President Trump has released his research and development (R&D) priorities for FY19 in a memo from Office of Management and Budget (OMB) Director Mick Mulvaney to executive agency heads. The memo specifically mentions the aging population, the opioid crisis and research that leads to “more efficient and effective healthcare” as top health research priorities. The memo also prioritizes STEM education and workforce development for all Americans, specifically mentioning women and other underrepresented groups.
This is President Trump’s first memo outlining his scientific priorities. The Obama administration’s first memo on science and technology was similarly light on specifics but included more detailed initiatives in subsequent years, such as the BRAIN Initiative, combating antibiotic resistance and the Precision Medicine Initiative. However, the memo is in stark contrast to President Trump’s FY17 and FY18 budget proposals, which each proposed severe cuts to the National Institutes of Health (NIH) and other health agencies.
Other priorities outlined in the memo do give cause for concern. First, the emphasis on budget neutrality would make it virtually impossible to grow the biomedical research enterprise. The Trump administration has previously targeted indirect, or facilities and administration, costs as a means of shrinking the NIH’s budget, and these costs may be targeted again. Second, the memo emphasizes reducing duplicative efforts across federal agencies. While this is not a new idea, it is concerning in the context of the previously proposed reorganization of NIH that would also move the Agency for Healthcare Research and Quality (AHRQ) into the NIH. Finally, the memo emphasizes the role of the federal government in basic and early-stage research and that of the private sector in late-stage, applied research, specifically stating agencies should “identify existing R&D programs that could progress more efficiently through private sector R&D, and consider their modification or elimination where Federal investment is no longer needed or appropriate”. Basic research is often the focus of federal research investments and applied research is taken up by the private sector, but in the context of President Trump’s previous budget proposals, this may indicate that the Trump administration still aims to shrink the federal research budget to make room for other priorities. Ultimately, the research community will have to wait until the release of the President’s FY19 budget proposal to fully understand how the Trump administration envisions translating these priorities into federal R&D investments going forward.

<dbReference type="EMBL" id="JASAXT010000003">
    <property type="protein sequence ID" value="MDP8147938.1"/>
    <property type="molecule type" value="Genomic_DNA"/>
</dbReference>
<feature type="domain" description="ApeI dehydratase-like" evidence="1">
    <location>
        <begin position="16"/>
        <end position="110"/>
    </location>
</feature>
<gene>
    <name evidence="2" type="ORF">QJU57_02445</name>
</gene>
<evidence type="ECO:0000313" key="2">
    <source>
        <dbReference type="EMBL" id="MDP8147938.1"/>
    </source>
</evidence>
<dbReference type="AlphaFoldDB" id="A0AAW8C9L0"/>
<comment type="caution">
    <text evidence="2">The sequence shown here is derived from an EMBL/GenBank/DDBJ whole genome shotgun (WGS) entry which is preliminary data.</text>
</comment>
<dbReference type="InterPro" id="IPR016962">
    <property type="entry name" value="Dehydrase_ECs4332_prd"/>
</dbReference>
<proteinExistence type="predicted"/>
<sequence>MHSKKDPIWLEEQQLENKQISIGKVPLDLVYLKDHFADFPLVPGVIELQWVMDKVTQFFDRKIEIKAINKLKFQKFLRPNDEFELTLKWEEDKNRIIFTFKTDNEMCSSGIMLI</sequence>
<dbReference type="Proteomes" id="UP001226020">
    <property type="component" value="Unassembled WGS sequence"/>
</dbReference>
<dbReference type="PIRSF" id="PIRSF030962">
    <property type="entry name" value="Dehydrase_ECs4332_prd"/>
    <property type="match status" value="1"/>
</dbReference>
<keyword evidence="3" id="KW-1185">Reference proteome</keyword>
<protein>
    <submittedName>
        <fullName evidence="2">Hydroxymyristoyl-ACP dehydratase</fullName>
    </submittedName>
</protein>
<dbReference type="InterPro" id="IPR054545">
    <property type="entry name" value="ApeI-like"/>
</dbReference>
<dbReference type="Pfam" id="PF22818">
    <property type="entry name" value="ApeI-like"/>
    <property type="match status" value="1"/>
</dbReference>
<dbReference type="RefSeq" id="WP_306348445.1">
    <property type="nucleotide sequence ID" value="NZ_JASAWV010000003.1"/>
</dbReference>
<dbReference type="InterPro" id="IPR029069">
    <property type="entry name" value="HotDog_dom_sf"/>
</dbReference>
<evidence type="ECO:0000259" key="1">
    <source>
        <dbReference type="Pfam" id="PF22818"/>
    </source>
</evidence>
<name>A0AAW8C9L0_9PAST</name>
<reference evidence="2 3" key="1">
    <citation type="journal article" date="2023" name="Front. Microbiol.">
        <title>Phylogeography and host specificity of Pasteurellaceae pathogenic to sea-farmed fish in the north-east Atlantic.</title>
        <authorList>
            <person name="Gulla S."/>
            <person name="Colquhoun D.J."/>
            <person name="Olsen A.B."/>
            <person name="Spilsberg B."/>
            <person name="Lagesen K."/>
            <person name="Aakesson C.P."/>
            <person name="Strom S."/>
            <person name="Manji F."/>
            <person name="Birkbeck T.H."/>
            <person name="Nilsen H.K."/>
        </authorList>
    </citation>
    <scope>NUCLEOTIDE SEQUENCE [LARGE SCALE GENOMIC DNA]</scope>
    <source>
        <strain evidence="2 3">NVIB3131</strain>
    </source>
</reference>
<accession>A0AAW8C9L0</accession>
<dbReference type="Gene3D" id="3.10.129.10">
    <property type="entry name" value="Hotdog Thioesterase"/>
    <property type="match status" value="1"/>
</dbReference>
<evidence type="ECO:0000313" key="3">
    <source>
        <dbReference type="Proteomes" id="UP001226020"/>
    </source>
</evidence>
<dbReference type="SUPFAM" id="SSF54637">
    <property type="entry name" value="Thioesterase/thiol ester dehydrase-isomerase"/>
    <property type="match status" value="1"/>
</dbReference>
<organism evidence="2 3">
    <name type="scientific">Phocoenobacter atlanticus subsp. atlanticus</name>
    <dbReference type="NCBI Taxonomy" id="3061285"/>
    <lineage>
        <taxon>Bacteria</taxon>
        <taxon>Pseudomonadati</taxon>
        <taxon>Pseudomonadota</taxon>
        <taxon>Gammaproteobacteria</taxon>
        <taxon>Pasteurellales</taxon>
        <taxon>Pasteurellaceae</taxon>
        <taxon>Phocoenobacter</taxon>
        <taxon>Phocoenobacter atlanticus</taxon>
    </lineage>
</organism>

AADR will continue to monitor both formal and informal indications of the Trump administration’s federal R&D priorities and intentions and continue to engage and educate members of Congress on the importance of providing robust funding for biomedical research. Please continue to monitor the Government Affairs and Science Policy blog for how members can be engaged in these efforts.